Beneath the Surface: Adriatic Beach Waste Just “Tip of the Iceberg”

"I don't think there is a single organism in the sea any more that has not been in contact with plastic," the 44-year-old told the Centre for Investigative Journalism of Montenegro, CIN-CG, the Balkan Investigative Reporting Network, BIRN, and the weekly Monitor.

It is precisely because of the quantity of plastic in it that the Adriatic Sea was declared one of the most polluted seas in Europe after the northeastern part of the Mediterraneanand the Celtic Sea in a study by an international team of experts published in the journal Marine Pollution Bulletin.

The waste is generated by the some four million people who live along the Adriatic coast, and by tourists who increase that number six-fold every summer.

Of the waste that ends up in the Mediterranean, the highest amount per capita - eight kilograms per year - is generated from Montenegro, according to the International Union for Conservation of Nature, IUCN - to devastating effect for the environment, fish stocks, local communities and Montenegro's long-term appeal to the tourists on whom the country's economy depends.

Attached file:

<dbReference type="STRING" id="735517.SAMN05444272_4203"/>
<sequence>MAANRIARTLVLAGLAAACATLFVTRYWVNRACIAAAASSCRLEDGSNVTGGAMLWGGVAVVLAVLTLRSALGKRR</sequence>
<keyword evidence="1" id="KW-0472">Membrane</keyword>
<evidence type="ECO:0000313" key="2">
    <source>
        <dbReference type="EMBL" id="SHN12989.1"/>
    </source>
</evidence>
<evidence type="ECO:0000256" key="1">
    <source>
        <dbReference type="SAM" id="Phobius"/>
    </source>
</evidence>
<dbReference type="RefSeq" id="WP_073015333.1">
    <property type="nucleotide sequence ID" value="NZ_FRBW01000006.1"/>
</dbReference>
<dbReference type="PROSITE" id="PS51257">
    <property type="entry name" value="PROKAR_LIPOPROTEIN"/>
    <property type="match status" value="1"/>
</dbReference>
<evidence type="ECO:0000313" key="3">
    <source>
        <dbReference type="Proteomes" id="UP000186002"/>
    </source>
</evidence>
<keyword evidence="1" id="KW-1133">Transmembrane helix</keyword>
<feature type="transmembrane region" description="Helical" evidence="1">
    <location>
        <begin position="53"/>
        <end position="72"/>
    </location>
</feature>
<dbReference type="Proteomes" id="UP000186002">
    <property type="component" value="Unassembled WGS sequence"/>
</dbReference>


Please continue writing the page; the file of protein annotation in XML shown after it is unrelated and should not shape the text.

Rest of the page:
Environmental activist Azra Vukovicsaid plastic accounts for 80-90 per cent of waste in the Adriatic, including carrier bags, cups, bottles and plastic cutlery, "creating a major problem for the organisms that live in the sea, but also for those on the land."

EU: No progress

Azra Vukovic, environmental activist. Photo: Mustafa Canka 

Much of the waste reaches the Montenegrin coast via the River Bojana that flows from Lake Skadar on the border between Albania and Montenegro.

The problem is at its worst during the first autumn rains, when brooks and streams start flowing again and bring down waste discarded in dried-up...

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